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India is a developing country with a literacy rate of 77.7% and unemployment is acknowledged to be a “treacherous problem”. Do you find any similarities between the two slants? Literacy has an immediate relationship with employment in India. If you are well educated then you are ready for employment. This is what people think about this relationship. Truth is far away from this. Book-learned knowledge is not enough to get employment ready. The statement is true but it is not deciphered in the correct behavior. Education is a vital aspect of getting a job. The curriculum of that ‘Education’ should be set according to the needs of employment skills.
Have you ever asked yourself if you remember what you have learned in class 5th and 6th? Which topics were there? Obviously, most of you will not remember the topics but what if I tell the topics, then can you elaborate on them? Can you explain the Mughal Empire? Most of you will not answer in the correct chronological order. Then what is the use of learning these things? You know what, you have learned these things at that time just because you want to score as high as you can. Who told you to score the highest possible? Your parents and teachers of course. Why they do so? Because this is imprinted in the curriculum. It is clearly stated that a 6th standard student should learn about the Mughal empire but they have not mentioned that till which standard, you have to remember this. There you must have identified the problem yourself. The problem is not in teachers, parents, or students, the problem is in the curriculum. Everything is goal-oriented, I understand that. But Indian education’s cynosure is marks oriented. Everything is satisfied if you score well. It has been set so we all follow it blindly without even noticing whether it is doing any good for our children or not. We need to modify this orthodox curriculum.
We are living in the 21st century and what we need is employment-ready skills that will assist the youth of our country to achieve their aspirations. India is a country in which around 28 million youth adds every year out of which 50% of the population below the age of 25 years. According to data, 90% of employment opportunities demand vocational skills and a great personality. The pun is this situation is that we people are not educated about both of them during our schooldays. With the ongoing globalization, skilled and multi-skilled workers are in high demand. 40% of workers of Google, one of the top global companies have no degree. They have top-notch skills which make them differentiated from other humans in this world. For a country like India, a skill-based curriculum is in need of the hour. Introducing employment-ready skills to students at a young age will make the procedure of transition from a student to a professional more comfortable.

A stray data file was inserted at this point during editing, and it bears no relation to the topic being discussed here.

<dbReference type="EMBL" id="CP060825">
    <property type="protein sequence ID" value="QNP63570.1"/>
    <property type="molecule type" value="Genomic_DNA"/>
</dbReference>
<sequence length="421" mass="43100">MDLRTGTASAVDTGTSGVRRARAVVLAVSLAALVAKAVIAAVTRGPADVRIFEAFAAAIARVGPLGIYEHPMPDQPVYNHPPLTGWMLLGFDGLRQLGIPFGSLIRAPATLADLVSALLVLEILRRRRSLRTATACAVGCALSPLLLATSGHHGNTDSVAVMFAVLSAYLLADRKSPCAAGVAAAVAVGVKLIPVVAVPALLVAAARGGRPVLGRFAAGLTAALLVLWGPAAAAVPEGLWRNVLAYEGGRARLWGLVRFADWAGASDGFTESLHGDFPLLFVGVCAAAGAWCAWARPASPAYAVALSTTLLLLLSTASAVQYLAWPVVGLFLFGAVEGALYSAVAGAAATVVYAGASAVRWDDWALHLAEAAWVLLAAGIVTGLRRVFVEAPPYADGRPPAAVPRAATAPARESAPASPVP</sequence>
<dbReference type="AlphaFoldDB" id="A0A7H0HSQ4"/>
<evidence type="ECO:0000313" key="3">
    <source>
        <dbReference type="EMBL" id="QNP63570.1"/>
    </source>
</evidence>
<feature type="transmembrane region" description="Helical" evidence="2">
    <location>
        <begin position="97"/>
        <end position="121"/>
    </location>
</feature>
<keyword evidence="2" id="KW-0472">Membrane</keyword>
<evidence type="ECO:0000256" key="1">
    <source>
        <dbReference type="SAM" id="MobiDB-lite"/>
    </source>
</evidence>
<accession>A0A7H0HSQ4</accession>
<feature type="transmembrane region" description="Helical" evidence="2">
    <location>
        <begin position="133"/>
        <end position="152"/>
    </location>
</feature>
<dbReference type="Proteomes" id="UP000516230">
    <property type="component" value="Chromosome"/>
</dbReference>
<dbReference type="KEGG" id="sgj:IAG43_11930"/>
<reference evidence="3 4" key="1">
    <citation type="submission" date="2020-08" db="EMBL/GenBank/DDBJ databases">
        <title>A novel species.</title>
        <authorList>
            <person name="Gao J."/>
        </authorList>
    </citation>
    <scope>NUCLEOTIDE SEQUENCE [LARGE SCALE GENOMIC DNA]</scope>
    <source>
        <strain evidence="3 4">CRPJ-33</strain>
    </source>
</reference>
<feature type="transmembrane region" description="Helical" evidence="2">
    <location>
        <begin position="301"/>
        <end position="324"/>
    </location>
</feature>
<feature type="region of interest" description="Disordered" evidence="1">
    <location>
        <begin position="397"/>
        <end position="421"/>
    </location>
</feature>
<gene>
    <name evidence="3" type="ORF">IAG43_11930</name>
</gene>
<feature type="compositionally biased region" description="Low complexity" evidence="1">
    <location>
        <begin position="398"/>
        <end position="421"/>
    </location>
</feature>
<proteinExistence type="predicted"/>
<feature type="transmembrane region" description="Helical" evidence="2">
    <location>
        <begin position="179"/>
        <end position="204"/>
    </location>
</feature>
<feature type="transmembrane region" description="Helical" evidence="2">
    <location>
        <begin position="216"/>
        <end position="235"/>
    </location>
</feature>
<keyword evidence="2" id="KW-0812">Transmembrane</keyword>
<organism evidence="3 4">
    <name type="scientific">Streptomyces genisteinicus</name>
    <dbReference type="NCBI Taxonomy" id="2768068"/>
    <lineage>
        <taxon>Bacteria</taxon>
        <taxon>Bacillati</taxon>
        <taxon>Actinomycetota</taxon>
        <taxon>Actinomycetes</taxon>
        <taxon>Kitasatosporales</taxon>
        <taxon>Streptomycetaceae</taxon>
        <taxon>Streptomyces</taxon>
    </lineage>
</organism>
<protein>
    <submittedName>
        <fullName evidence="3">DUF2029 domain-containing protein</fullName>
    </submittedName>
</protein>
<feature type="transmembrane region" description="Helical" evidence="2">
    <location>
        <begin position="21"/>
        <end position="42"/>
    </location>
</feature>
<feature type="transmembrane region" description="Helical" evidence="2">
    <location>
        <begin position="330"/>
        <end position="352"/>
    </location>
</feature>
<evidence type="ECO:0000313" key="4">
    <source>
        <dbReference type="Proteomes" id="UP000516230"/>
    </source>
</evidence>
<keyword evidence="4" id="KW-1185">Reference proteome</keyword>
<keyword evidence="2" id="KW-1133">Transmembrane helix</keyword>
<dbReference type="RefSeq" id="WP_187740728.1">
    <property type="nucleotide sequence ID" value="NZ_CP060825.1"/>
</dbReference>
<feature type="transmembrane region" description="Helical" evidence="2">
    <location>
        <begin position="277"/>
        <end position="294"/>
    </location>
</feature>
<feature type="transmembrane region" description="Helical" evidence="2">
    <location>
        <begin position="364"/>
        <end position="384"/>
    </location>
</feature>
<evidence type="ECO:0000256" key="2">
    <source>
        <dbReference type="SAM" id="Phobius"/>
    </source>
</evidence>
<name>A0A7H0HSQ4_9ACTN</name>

Indians are very much indulged in traditional streams like engineering, medicine, MBA, etc. But nowadays, many rewarding careers have emerged which are based on skilled training only. Actuarial science, Coding, data analyst, and various software are available as career options that can fill your skills bucket. Students do not have to wait until they complete their schooling to go on and learn something. Skill-based training starts at a young age. You must have heard that nowadays, 5-6 years students are learning to code and make apps. This is possible if you support your child in skill-based learning. Soft skills are also missing in Indians breeds. Leadership qualities, team spirit, communication skills, public speaking are some of the soft skills which are compulsory in a professional environment. Students should be taught about soft skills right from school so that gradually, they will become perfect in them till they attain the age of employment. Honorable Prime Minister Narendra Modi also understands the value of skill-based training in the lives of Indian youth, that is why he launched the skill India mission which aims at developing skills in numerous fields. We need to modify our current curriculum and bring some important changes to it. The traditional approach of learning should be replaced by skills-based learning in order to achieve efficiency and higher employment among youth.